How to Tune?


  • I am new to the Forza Motorsport Series and i have no idea how to tune. I am a big car person, but frankly i do not know many parts in the cars and how to manipulate them to work to my racing style. When i go into the Tune section of Forza Motorsport 7, most of it looks like a foreign language to me. If i could get pointed in the right direction to a forum post related to my issue or any tips from you guys, that would be great.



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See if this Tuning Guide from FM6 helps, and ask for tips in the Tuner’s Garage forum.

You’re also going to want to get a feel for what each of those things in the Tuning Guide tell you. After you’ve read it and got a good understanding, dedicate some time to taking your favorite car to a track and find out what each set-up change directly feels like.
Spend a lap or 2 feeling the car out with no changes. Then, change ONE and only ONE setting to an extreme (i.e. bump stiffness full soft) and take it for a lap to feel what it does. Then put it to the other extreme and take it for another lap.
Do this process for all the changeable tuning settings in the car and then start to adjust for what you want. This process may be tedious with no game reward, but the knowledge you get between this and the Tuning Guide will make setting up cars and last minute changes a breeze.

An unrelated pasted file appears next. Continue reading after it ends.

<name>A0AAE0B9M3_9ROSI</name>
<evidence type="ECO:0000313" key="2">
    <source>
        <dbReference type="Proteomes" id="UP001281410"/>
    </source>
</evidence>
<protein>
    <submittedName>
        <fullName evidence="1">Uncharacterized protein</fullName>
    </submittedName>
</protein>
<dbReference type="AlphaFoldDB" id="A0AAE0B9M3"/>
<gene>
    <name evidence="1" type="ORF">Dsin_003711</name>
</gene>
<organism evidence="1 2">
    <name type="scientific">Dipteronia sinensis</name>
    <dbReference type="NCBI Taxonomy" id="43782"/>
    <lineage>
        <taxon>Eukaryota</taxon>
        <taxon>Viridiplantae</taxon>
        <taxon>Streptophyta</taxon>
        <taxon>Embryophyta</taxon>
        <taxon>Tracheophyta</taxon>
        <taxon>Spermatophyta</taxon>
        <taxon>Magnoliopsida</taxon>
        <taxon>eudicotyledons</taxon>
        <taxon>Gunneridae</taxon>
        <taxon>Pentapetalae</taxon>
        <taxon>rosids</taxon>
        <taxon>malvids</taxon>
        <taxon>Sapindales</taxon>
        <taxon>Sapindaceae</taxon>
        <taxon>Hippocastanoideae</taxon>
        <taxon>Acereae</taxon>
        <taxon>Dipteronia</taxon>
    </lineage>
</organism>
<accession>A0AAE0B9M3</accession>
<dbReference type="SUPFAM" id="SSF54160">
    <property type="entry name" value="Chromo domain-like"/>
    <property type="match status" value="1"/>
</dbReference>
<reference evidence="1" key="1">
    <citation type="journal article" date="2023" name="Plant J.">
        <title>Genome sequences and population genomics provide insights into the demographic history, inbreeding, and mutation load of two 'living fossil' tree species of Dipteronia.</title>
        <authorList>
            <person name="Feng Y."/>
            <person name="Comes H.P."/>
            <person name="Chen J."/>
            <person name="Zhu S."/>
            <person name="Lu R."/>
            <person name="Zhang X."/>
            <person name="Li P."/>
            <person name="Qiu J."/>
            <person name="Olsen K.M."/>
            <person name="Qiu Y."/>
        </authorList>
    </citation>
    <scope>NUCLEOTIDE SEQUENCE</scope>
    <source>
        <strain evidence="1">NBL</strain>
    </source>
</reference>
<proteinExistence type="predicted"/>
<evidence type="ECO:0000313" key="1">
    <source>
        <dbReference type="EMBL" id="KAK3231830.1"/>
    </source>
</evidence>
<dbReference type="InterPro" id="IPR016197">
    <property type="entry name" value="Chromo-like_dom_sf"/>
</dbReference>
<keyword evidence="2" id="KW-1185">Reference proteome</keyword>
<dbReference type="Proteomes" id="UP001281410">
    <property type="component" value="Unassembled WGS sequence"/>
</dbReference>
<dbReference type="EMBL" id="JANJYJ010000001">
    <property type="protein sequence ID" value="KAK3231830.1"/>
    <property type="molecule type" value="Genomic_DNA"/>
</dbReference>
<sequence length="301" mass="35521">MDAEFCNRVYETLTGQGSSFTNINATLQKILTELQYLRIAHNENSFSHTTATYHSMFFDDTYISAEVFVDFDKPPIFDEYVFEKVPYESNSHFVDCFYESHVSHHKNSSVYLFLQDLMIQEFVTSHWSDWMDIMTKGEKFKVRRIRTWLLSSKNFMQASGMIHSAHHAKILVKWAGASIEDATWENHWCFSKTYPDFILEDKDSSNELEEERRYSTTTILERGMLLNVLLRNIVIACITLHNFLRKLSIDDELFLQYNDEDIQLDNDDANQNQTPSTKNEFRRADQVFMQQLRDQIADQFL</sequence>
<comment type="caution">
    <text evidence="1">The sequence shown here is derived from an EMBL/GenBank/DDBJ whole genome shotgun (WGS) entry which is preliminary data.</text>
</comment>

I highly suggest anyone who is a tuning beginner to give this process a go, and I still do this every now and then for a tuning refreshment; especially in a car I haven’t driven yet.
By doing this, you may also find out a particular set-up that you like better or makes you faster than what you think you like.


Kudos to you for actually giving it a go instead of going the easy route like everyone else. I’ll give a brief overview of each aspect:

Tire pressure: Doesn’t really do much. Higher pressure tires should get up to heat faster but on most tracks it makes no difference. Leave this section alone.

Gearing: Lower settings makes the ratio longer, gives more top speed. Increasing them makes the ratio shorter, gives more acceleration.

Camber: Affects cornering ability. You generally want more front camber than rear, and always negative.

Toe: Affects steering response. Negative makes it slower to change direction, positive makes it faster.

Caster: Multiplies the affects of camber and toe.

Anti-roll bars: Determines car stiffness when rotating through a corner. Stiffer will make the car understeer more and have more stability, softer will do the opposite.

Springs: Determines how the car shifts weight while cornering. These are the most complicated and it’s difficult to explain in a short sentence, but mess around with it to see how it affects your particular car.

Damping/Bump: Affects how fast the car will shift weight in a corner. Stiffer creates more oversteer, softer creates understeer.

Brake distribution: sends more braking power to the front or rear. Sending it to the rear creates oversteer while braking, to the front does the opposite.

Brake pressure: Essentially, changes the brake input from your trigger/pedal. Increasing it will cause the car to brake harder at lower input, softer does the opposite.

Differential: The most important thing. Affects how the car distributes power to the wheels when decelerating into a corner and accelerating out of it. Increasing acceleration will make the car oversteer more out of a corner, decreasing it makes it understeer more. Decreasing the deceleration will make the car oversteer more going into a corner, increasing it makes it understeer.